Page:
Kevin Drum

Twitter

| Sat Dec. 20, 2008 7:56 PM EST

TWITTER....Today the New York Times christens "The Buzzwords of 2008," and one of them is:

This is designed to memorialize all forms of the word Twitter, whatever they may be. So as long as we're on the subject, can someone help me out with the whole twitter phenomenon? I'm pretty used to things that I'm not personally interested in but that I still get (like, say, texting), but twitter is something that I don't even really get. So if you're a twitterer, tell me in comments what you use it for, why you like it, how it makes your life more worth living, etc. I'm just curious.

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Shoes Make the Man

| Sat Dec. 20, 2008 2:21 PM EST

SHOES MAKE THE MAN....Bloomberg is on the case with news you can use. The original shoes tossed at George Bush in Iraq last Sunday may have been destroyed, but there are plenty more where those came from:

The brown, thick-soled "Model 271" may soon be renamed "The Bush Shoe" or "Bye-Bye Bush," Ramazan Baydan, who owns the Istanbul-based producer Baydan Ayakkabicilik San. & Tic., said in a telephone interview today.

....Baydan has received orders for 300,000 pairs of the shoes since the attack, more than four times the number his company sold each year since the model was introduced in 1999. The company plans to employ 100 more staff to meet demand, he said.

....Baydan has received a request for 4,000 pairs from a company called Davidson, based in Maryland. He declined to provide further details.

Maybe Barack Obama needs a pair or two?

*Friday Cat Blogging - 19 December 2008

| Fri Dec. 19, 2008 3:53 PM EST

FRIDAY CRITTER BLOGGING....Since we're now living in the post-partisan Obama era, it's time for cats and dogs to live together. So today you get both. On the right we have Kona, my friend M's German Shepherd. (Right? Looks like a German Shepherd to me, anyway. But I'm not all that handy with dog breeds.) I told M I'd introduce Kona to the blogosphere if she sent me a picture, and this popped into my inbox a couple of days later. An impressive critter indeed.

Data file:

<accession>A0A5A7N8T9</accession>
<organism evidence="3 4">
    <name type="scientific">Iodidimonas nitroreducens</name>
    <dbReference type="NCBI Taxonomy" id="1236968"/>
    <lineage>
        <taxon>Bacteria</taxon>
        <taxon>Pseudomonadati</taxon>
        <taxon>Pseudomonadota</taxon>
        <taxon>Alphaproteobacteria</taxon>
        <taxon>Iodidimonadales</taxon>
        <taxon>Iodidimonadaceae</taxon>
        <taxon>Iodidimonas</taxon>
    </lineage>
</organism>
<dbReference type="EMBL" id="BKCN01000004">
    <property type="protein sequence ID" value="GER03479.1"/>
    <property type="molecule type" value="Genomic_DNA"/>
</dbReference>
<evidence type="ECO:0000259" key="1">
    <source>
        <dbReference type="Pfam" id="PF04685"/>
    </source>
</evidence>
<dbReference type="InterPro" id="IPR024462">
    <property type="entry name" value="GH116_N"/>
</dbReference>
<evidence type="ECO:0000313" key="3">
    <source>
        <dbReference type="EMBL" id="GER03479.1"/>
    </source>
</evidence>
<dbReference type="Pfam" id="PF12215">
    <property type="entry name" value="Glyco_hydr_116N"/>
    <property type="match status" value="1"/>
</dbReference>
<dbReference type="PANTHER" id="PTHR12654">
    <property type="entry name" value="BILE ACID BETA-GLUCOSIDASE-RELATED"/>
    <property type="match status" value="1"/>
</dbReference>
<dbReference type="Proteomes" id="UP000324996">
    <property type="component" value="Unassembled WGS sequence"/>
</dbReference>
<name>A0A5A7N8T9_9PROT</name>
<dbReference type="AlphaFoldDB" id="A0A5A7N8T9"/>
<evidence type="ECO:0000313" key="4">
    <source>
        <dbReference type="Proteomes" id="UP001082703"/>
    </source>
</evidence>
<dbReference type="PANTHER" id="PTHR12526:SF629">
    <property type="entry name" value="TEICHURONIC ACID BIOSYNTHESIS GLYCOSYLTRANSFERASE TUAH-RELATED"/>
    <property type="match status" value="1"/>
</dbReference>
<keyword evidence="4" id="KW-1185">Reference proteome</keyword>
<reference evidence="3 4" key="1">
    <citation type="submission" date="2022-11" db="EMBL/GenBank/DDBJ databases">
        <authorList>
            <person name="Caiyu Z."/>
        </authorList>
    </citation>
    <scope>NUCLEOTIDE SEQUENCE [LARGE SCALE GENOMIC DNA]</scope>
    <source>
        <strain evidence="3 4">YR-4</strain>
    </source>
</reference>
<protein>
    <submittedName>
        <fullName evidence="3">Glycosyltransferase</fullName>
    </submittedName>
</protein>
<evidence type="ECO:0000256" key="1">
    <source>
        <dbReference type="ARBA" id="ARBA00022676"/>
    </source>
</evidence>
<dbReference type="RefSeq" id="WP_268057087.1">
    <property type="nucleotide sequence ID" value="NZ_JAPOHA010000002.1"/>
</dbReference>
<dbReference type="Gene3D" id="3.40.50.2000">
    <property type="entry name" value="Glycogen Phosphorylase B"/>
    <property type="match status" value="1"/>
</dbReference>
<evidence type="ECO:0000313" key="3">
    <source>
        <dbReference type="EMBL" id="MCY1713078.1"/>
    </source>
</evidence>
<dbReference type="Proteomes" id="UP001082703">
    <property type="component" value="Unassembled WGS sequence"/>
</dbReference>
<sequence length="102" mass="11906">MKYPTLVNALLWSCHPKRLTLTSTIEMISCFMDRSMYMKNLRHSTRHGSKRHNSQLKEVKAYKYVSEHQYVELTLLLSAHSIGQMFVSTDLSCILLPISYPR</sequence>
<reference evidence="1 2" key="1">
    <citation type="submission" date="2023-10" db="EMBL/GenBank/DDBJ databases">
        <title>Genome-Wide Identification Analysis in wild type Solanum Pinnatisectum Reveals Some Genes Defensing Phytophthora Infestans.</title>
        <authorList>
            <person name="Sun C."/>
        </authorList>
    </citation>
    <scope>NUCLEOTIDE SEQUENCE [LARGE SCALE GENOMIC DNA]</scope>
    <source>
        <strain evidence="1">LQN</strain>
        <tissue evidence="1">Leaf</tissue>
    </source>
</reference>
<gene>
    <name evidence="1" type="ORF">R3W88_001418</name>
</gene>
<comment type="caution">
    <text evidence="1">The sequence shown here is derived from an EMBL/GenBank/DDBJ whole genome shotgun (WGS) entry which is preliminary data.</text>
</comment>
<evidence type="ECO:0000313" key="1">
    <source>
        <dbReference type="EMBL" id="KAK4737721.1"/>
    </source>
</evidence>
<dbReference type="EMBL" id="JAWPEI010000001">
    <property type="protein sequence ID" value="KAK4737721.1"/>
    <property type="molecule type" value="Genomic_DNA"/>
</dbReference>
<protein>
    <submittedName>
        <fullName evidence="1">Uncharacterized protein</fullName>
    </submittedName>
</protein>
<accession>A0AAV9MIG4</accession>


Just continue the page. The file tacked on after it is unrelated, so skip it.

And you get cats too! Inkblot and Domino are taking the week off again because I was over visiting my mother a few days ago and took lots of pictures of her new kittens. On the left is Lily, the shy one, catching some rays on the window sill. On the right are Ditto and Tillamook, curled up together in a little sibling pile of fur. Ditto is the black-and-white one who looks just like Lily (duh), and he's busily grooming a blissed out Tillamook in this picture. A few minutes later I went upstairs to bring down the Christmas tree, and shortly after that both cats were entranced. No breakable ornaments on the tree this year!

Quote of the Day - End of Year Edition

| Fri Dec. 19, 2008 3:32 PM EST

QUOTE OF THE DAY — END OF YEAR EDITION....Top 12 conservative insights of the year here, courtesy of Greg Anrig.

Chart of the Day - 12.19.2008

| Fri Dec. 19, 2008 2:49 PM EST

CHART OF THE DAY....Via The Pew Forum On Religion & Public Life, here's the makeup of the 111th Congress. Note that the number of Americans who lack affiliation with any church is about 48 million or so. The number of members of Congress who are willing to admit lack of same is: zero one*. Apparently Rick Warren speaks for great big chunks of America when he says, "I could not vote for an atheist."

*Pete Stark came out of the closet earlier this year. Thanks, Rich C!

Lowbrow Poetry Bashing

| Fri Dec. 19, 2008 2:21 PM EST

LOWBROW POETRY BASHING....Elizabeth Alexander has been selected to write a poem for Barack Obama's inauguration. In case you're wondering what we're all in for, here's an excerpt from "Autumn Passage":

On the miraculous dying body,
its greens and purples.
On the beauty of hair itself.

On the dazzling toddler:
"Like eggplant," he says,
when you say "Vegetable,"

"Chrysanthemum" to "Flower."
On his grandmother's suffering, larger
than vanished skyscrapers,

September zucchini,
other things too big.

Uh huh. Feel free to rip me several new holes in comments, but this reminds me of nothing so much as this. I sure hope Alexander keeps her inaugural poem short.

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Franken Leads Minnesota Senate Race

| Fri Dec. 19, 2008 1:48 PM EST

FRANKEN LEADS MINNESOTA SENATE RACE....The Minneapolis Star Tribune reports that, following a state Supreme Court ruling allowing the counting of contested ballots to go forward, Al Franken has opened up a large lead in Minnesota's senate race:

The intense scrutiny of "voter intent" resumed this morning by the five-member board charged with directing Minnesota's recount in the U.S. Senate race between incumbent Republican Norm Coleman and Democratic rival Al Franken, and the first 90 minutes of ballot rulings turned the challenger's slight deficit into a growing triple-digit lead.